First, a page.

Gill's Greener City

Dec 01 2010
By Rick Redding WLKY

I gave myself a fun assignment last month in one of my other roles -- as managing editor of Natural Awakenings magazine. The monthly magazine is focused on healthy living and a healthy planet, and there's no better local spokesman for living green than Gill Holland.

So the assignment was to feature him in our monthly "Community Spotlight" segment, and the piece below is the result. If you don't know about Gill and all the projects he's involved in, this piece will expose you to a small percentage of them.

The magazine is being distributed around town, as I write, at more than 400 distribution outlets.  In addition to this story, there's plenty of great content. Here's my piece about Gill:


Gill Holland doesn't just talk the talk of green living and a healthy planet, he lives the life of it, encourages others to do it and actually hands out awards for it.

Holland is involving in a far-ranging series of enterprises that he oversees from his perch on the top floor of the Green Building, the structure he and his wife Augusta renovated according to LEEDS standards and opened in 2008. The building has been the subject of dozens of newspaper articles and awards from around the globe.

His primary claim to fame is as a filmmaker. His company, The Group Entertainment, has produced a series of award-winning films, including a troika of documentaries on environmental issues – Mountaintop Removal, FLOW (For Love of Water) and Carbon Nation, focused on ways to reduce man’s carbon footprint.

But the list of Holland’s other activities could fill this article. He’s developing the neighborhood surrounding the Green Building east of downtown (known as NuLu). He heads a growing music label, publishes books, and encourages entrepreneurship by helping people with good ideas get going.

“My general problem is I’m just kind of a yes person and I like to help people,” he says. “My dad's a college professor and was always a go-to person for advice.  His life is dedicated to trying to be of service if you can. I do think after having a kid, I'm focused on things that have socially redeeming value.”

Holland moved to Louisville in 2006 and quickly became one of the city’s leading cheerleaders. His daughter was born shortly afterward, and the twins (a boy and a girl) are now a year old.

"I have much evolved since having a child. Four years ago was a game changer,” he says. “You spend more time thinking about what kind of life they're having and what kind of legacy you’re leaving for them.”

This year, he was named Louisville Magazine’s Person of the Year, was chosen to star in a frequently-aired commercial for LG&E touting energy demand conservation and is even on the new Mayor’s Transition Team. He also started the Acorn Awards, which honor businesses and individuals in Louisville “who benefit our ‘glocal’ community by being good environmental stewards, practicing sustainable development, conserving resources and managing their efficient use, using best practices, reducing waste, or raising the awareness of green issues.”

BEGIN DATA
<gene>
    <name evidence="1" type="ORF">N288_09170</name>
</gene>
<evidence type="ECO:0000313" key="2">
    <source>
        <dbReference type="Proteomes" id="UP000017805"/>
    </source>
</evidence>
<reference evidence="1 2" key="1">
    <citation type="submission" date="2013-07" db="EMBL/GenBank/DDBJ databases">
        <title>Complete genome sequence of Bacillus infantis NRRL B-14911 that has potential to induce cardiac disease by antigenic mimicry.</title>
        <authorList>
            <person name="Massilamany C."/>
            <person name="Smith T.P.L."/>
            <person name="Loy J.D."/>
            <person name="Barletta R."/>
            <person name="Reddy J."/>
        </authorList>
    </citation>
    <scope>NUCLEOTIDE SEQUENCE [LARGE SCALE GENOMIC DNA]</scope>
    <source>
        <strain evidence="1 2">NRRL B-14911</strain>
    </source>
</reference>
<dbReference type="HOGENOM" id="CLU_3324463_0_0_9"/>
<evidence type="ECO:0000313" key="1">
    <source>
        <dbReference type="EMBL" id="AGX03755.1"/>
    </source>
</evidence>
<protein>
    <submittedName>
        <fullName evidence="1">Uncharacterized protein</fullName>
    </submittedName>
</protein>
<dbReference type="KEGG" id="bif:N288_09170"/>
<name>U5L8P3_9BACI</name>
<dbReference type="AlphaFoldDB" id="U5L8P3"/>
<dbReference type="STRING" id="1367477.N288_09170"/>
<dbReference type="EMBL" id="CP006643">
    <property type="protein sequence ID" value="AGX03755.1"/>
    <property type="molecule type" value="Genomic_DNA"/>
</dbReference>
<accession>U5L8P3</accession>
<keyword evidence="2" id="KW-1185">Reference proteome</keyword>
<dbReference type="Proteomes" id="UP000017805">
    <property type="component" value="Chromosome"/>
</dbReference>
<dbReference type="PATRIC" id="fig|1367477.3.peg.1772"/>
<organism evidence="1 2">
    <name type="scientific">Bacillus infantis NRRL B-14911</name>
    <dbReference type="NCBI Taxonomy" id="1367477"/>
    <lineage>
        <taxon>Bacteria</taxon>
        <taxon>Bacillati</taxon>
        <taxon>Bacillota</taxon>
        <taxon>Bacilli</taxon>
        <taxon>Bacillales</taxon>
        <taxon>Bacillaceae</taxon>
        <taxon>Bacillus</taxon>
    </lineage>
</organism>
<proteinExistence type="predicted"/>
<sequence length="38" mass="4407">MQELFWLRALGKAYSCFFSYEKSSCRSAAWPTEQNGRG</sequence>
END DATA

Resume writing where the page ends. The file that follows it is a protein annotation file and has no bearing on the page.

Holland’s assistant, Stephanie Brothers, who helped write a couple of popular children’s books published through Gill and Augusta’s Holland-Brown Books, said the ideas for the books and awards just flow from Holland’s creative mind. Holland said the awards were a no-brainer.

“People like getting awards and it's fun recognizing people for doing good stuff. Louisville has made huge strides in sustainability, and I see it as a cheap way to incentivize people to do more work,” he says.

The publishing series includes two city-focused books (“Louisville Counts” and “L is for Louisville”) that Holland can share with his kids. The books feature the work of local artists and all the profits go toward ArtSparks, a local charity.  He says the idea for the books “just came to me.”

Now the idea has spread, and similar books have been published in Baltimore and Nashville.

“Louisville is so cool and more people need to know about it,” he explains. “In Louisville, quality of life is better and you have more space in your brain to think about things. There is an element of – ‘I can focus in this town and have the time to do it.’ ”

You’d think that Holland, with his hands in so many pies, would be difficult to reach. But those qualities of the city seem to free him up to focus on many projects at once. On a mid-November day, he’d spent a few hours in the office, then gone to a parent-teacher conference for his daughter, a luncheon and finally given the closing speech as the Green Convene, a conference on green living.

He says a lot of his activities have similar components.  “You could argue that it's all promotion of intellectual or real estate property. They're super similar.  You raise the money, create the marketing campaign and try to not to lose money – it’s the same with films and landmarking old buildings.”

And while directing and supporting good deeds is rewarding, Holland makes it clear he’s enjoying every moment

“It's fun. If it wasn't fun I wouldn't do it.”

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